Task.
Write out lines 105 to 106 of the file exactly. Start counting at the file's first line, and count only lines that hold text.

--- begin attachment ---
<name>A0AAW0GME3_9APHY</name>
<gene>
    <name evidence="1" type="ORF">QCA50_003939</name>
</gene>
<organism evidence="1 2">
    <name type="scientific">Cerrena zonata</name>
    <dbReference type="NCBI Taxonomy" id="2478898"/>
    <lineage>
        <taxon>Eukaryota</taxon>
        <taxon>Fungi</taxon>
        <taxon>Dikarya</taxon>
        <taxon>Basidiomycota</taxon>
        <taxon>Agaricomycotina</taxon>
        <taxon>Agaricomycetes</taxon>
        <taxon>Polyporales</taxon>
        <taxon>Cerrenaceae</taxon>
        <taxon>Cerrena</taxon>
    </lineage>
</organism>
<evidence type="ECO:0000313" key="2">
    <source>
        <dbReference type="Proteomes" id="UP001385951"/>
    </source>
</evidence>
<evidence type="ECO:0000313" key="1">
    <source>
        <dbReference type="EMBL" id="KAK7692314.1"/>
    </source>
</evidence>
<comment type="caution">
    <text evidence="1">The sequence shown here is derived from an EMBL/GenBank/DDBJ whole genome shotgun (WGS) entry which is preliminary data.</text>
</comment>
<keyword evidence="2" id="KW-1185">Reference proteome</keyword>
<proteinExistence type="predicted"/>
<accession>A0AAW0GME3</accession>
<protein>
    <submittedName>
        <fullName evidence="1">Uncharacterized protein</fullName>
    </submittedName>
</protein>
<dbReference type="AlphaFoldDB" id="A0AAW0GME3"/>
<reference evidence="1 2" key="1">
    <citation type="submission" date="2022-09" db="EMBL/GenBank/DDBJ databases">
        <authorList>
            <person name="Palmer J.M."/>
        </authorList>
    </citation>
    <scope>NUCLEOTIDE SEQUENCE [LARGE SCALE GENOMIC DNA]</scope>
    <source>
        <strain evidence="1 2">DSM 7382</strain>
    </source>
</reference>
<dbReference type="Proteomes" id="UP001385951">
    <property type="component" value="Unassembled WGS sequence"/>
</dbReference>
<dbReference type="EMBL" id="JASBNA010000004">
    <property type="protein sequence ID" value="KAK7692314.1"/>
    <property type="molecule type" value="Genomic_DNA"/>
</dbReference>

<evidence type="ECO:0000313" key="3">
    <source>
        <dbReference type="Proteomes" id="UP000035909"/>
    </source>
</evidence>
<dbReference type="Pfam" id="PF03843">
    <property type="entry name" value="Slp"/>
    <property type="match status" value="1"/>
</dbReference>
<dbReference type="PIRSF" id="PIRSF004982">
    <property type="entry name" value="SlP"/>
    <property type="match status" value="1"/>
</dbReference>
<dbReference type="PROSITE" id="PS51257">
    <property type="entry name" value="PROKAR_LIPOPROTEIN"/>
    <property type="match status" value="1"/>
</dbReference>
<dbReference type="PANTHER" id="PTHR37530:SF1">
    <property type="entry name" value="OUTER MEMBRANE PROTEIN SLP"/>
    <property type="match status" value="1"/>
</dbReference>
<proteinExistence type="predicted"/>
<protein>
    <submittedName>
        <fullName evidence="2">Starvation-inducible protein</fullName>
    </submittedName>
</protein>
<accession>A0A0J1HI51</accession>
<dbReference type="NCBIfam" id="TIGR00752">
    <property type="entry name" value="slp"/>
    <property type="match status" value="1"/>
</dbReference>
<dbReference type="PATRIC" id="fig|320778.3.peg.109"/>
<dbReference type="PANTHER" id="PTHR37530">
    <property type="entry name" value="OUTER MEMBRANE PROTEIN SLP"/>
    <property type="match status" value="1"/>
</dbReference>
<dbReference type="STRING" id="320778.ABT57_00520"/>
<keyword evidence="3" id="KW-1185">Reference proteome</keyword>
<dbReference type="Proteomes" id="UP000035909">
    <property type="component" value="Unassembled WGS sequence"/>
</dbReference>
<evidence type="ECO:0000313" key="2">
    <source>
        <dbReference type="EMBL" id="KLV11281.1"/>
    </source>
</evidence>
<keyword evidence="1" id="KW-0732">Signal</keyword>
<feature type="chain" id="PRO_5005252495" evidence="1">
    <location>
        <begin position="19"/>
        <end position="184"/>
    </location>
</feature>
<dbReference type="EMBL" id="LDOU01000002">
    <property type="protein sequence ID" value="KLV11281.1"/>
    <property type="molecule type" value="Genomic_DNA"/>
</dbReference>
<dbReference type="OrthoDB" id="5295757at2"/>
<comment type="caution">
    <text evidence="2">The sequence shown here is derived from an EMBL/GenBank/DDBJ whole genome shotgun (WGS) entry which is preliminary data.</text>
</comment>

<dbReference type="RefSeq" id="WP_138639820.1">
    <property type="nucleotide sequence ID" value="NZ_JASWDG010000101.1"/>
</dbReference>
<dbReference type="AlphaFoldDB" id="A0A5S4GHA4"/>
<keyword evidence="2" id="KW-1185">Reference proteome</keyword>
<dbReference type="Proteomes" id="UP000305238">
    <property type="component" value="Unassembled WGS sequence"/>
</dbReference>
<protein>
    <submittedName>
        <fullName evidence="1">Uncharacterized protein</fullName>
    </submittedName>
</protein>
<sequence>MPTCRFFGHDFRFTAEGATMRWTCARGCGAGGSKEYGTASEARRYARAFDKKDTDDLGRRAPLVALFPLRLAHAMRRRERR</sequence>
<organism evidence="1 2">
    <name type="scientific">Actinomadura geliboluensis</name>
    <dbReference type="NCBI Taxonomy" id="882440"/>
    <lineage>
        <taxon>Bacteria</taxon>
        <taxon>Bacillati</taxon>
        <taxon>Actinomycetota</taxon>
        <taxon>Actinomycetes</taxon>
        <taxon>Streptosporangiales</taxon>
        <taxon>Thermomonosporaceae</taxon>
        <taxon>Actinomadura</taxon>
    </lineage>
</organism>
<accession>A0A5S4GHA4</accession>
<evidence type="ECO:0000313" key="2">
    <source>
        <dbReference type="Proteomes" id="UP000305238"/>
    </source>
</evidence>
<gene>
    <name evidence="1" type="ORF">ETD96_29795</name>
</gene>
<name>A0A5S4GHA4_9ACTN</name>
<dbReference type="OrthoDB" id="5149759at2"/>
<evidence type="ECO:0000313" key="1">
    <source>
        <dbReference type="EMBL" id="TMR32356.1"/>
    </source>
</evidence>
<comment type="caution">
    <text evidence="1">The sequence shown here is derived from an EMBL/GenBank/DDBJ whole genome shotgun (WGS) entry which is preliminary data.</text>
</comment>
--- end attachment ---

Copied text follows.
    </source>
</evidence>